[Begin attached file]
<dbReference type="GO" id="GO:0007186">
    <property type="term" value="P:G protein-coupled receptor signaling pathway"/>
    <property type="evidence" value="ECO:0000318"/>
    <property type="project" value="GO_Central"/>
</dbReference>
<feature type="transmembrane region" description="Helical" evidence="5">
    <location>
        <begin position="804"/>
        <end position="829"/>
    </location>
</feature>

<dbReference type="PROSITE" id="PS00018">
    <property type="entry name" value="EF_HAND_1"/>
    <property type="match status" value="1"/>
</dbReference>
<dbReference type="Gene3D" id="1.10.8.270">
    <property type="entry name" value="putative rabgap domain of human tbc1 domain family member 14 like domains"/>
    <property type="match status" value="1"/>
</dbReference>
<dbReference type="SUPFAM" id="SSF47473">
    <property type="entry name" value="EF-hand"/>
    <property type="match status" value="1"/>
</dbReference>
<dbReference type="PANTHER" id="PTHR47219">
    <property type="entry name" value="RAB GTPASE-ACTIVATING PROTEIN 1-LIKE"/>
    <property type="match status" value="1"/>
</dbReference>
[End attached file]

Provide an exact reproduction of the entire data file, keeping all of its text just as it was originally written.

<dbReference type="GO" id="GO:0007186">
    <property type="term" value="P:G protein-coupled receptor signaling pathway"/>
    <property type="evidence" value="ECO:0000318"/>
    <property type="project" value="GO_Central"/>
</dbReference>
<feature type="transmembrane region" description="Helical" evidence="5">
    <location>
        <begin position="804"/>
        <end position="829"/>
    </location>
</feature>

<dbReference type="PROSITE" id="PS00018">
    <property type="entry name" value="EF_HAND_1"/>
    <property type="match status" value="1"/>
</dbReference>
<dbReference type="Gene3D" id="1.10.8.270">
    <property type="entry name" value="putative rabgap domain of human tbc1 domain family member 14 like domains"/>
    <property type="match status" value="1"/>
</dbReference>
<dbReference type="SUPFAM" id="SSF47473">
    <property type="entry name" value="EF-hand"/>
    <property type="match status" value="1"/>
</dbReference>
<dbReference type="PANTHER" id="PTHR47219">
    <property type="entry name" value="RAB GTPASE-ACTIVATING PROTEIN 1-LIKE"/>
    <property type="match status" value="1"/>
</dbReference>